So what's so different about this email? It was from a professor emeritus of anthropology at one of the largest universities in California. That's what.

A moral dilemma if ever there was one. I read, and re-read the email. Most of you know my feelings about Oregon archeologists and anthropologists. But this person was from California; in fact my old alma mater... And it's still legal to dig in California. And so reason and a sense of duty kicked in.

Here's the "transcript" of the correspondence.

Dear colleague,

I recovered fragments of an embossed whiskey bottle at an archaeological site about 20 miles north of Fort Bragg, Mendocino County, California.

The site dates from late prehistoric up to circa. 1920.

The bottle is clear glass. I think the two fragments are from the same bottle.

What remains of the embossed lettering reads:

[Fragment #1]

..AR & CO.



[Fragment #2]



From these small clues, can you identify the brand name of the whiskey, and the name of the "Sole Agent"?

As a prehistoric archaeologist, I'm pretty much out of my league on historic bottles.

Many thanks for any help.

Txx Lxxxxxx

Txxxxx X. Lxxxxxx
Professor of Anthropology, Emeritus
Xxx Xxxx State University

I replied;


Thanks for the email. Always nice to hear from my old Alma Mater.

The bottle shard that you recovered was blown for the firm of A. Fenkhausen & Co of San Francisco, Ca. Here is a brief synopsis of the man, the company and the bottle.

Amandus Fenkhausen entered the wholesale liquor business in burgeoning San Francisco in 1861 as a dealer in "wines and liquors". He originally located the business at 322 Montgomery St. and resided on "Mason between Broadway and Vallejo". He also owned a saloon on Kearny St. for a couple of years during the same time period.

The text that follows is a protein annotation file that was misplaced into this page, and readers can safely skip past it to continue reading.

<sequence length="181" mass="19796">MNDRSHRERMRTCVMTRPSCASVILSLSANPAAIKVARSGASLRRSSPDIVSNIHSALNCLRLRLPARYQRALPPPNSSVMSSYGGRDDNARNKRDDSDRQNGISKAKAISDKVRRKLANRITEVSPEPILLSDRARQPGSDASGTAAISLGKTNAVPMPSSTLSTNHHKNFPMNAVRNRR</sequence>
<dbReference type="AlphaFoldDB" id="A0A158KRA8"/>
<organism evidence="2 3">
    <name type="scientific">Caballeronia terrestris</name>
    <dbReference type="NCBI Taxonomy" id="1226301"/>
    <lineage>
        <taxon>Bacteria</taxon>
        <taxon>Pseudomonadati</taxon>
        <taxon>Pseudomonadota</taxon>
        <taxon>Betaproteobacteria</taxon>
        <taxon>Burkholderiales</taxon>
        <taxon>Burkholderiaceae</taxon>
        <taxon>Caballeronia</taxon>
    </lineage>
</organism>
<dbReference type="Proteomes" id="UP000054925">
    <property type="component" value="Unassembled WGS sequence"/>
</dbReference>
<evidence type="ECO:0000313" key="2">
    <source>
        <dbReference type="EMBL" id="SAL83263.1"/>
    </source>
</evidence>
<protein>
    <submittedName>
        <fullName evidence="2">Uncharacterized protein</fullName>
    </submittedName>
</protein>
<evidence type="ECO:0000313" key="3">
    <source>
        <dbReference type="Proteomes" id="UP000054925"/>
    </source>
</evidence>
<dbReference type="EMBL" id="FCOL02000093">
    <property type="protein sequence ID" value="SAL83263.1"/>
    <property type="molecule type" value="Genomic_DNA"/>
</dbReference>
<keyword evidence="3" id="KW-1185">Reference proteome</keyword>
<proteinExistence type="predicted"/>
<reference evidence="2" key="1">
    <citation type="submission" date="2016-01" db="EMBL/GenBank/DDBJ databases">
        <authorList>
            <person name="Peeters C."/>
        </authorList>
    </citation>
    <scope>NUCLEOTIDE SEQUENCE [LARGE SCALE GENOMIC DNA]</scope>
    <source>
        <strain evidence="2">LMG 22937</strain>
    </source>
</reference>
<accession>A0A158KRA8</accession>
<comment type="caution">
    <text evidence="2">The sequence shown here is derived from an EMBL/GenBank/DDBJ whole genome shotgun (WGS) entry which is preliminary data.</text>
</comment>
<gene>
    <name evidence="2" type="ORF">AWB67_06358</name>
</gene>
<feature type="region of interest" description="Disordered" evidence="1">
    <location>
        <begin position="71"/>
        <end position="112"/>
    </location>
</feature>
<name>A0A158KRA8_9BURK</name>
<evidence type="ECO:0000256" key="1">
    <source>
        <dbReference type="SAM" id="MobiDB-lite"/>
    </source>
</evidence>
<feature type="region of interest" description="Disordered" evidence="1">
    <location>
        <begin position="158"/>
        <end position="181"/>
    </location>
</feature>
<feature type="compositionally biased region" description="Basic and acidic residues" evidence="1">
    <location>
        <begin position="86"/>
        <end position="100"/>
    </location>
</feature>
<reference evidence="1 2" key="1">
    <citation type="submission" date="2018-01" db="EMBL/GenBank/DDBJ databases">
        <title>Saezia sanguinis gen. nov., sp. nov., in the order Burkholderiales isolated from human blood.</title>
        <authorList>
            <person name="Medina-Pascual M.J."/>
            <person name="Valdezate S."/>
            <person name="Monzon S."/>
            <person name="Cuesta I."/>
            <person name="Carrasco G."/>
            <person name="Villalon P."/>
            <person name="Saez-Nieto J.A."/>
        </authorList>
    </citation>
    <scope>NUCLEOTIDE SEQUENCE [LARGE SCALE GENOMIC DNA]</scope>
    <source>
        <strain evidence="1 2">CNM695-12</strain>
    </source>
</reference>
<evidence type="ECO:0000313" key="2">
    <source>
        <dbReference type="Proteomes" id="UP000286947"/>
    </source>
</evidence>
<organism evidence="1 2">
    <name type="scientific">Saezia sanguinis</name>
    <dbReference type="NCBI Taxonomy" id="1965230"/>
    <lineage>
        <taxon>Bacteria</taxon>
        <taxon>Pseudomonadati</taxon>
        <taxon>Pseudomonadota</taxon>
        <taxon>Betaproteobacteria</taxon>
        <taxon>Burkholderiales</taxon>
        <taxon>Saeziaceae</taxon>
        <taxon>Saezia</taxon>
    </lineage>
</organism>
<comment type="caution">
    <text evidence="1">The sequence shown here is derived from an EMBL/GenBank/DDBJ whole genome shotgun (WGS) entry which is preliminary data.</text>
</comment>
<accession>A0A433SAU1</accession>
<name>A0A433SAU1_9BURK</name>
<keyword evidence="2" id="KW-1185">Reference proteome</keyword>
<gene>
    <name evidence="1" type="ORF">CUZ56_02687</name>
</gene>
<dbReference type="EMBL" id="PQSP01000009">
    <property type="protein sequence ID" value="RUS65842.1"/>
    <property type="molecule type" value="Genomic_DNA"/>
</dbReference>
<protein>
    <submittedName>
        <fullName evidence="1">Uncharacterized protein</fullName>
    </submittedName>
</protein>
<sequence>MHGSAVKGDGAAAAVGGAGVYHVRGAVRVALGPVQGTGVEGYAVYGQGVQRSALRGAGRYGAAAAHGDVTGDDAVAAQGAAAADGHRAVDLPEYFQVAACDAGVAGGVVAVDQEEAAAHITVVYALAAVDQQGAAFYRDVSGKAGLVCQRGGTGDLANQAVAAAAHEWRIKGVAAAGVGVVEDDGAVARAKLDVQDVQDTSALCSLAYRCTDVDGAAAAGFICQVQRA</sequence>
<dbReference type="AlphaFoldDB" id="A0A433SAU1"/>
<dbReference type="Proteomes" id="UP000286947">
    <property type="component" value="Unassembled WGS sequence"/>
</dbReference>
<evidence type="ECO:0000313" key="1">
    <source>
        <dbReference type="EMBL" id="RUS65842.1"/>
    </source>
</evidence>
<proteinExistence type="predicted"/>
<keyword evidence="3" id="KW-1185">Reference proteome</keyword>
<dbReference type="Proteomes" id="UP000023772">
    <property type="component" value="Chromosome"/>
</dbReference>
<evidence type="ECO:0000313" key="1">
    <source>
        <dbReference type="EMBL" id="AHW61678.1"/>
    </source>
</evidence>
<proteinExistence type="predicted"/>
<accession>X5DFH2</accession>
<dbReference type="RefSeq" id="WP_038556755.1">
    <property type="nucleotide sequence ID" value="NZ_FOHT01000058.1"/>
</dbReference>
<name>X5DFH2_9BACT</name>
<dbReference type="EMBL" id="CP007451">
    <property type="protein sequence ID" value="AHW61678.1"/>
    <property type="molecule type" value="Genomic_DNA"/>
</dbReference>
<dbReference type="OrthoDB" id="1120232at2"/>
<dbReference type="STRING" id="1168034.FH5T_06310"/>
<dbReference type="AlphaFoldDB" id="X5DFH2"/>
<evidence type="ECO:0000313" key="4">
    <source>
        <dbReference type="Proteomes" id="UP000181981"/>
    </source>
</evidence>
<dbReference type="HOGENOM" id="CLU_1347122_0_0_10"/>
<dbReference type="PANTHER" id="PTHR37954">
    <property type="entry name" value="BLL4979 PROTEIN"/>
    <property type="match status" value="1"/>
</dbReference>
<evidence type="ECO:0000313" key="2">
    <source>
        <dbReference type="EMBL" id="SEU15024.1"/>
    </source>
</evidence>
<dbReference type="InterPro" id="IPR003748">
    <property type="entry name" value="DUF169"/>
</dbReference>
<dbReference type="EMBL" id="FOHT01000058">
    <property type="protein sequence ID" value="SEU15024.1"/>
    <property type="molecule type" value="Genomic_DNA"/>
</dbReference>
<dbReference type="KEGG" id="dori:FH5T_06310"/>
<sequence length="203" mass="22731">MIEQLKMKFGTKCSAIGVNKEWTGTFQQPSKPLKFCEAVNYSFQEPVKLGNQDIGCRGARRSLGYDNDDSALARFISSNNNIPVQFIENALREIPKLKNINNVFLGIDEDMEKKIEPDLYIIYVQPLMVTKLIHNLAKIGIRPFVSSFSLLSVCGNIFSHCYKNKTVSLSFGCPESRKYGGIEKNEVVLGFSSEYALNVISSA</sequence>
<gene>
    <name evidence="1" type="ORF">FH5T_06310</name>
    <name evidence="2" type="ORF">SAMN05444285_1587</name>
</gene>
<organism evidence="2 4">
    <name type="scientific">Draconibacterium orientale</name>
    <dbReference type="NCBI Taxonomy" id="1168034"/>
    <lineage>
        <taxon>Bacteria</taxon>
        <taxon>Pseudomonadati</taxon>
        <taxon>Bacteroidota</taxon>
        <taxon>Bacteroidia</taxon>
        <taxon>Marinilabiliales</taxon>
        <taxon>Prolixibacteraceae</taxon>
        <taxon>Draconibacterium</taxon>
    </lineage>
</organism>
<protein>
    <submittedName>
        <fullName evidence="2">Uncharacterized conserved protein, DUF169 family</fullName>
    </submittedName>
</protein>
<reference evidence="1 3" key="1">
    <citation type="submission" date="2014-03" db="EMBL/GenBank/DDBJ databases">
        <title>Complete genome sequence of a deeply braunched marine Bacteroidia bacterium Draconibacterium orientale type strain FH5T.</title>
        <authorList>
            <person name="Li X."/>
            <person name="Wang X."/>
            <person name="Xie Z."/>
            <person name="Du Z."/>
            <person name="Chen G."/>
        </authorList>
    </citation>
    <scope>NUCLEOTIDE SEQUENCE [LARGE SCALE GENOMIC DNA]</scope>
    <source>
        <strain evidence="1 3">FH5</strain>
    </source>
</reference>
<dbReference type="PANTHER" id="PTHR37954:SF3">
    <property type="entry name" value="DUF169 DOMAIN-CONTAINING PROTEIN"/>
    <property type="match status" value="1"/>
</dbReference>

In 1864 he decided to focus strictly on the wholesale end of the liquor business. In 1868 he partnered up with C.P. Gerichten, also a native German. The business relocated to 322 California St., did well and was sold to Wolters & Fecheimer in 1874.

Fenkhausen took a year sabbatical from the wholesale liquor business, after the sale of the company, and re-entered the fray in 1875, locating at the corner of Front and Sacramento Sts. in S.F. The business, at that time, was listed as A. Fenkhausen & Co. In 1878, he established a partnership with Herman Braunschweiger and opened a "store" located at 414 Front S.t (actually the same address previously recorded as "corner of Front and Sacramento Sts.). The1878 directory lists them as "retail liquor dealers", as well as "liquor - importers and wholesaler". It was during this time period that they became agents for Wm. H. Spears Old Pioneer Whiskey and commissioned a San Francisco glass works to have a mold cut and produce amber bottles with the picture of a California Grizzly Bear on the front. This bottle has become known as the "two name bear" and is exceedingly rare, with about a dozen undamaged examples documented to exist. It was only produced in amber glass and the tops were crudely applied. The examples that I've seen range in hue from nearly lemon yellow (dug Jacksonville, Oregon ca. 1980) to shades of orange and straight amber. All were crudely made and have strong strikes.

This partnership was also short lived, and was dissolved in 1881. Fenkhausen trademarked the "Old Pioneer" brand after the split, and continued to sell it in redesigned bottles that were embossed only with his name, "A. Fenkhausen & Co." where both names had been located previously. This was accomplished by repairing the old mold, as opposed to incurring the expense of entirely new mold, and the mold was used until the mid '80's when it wore out.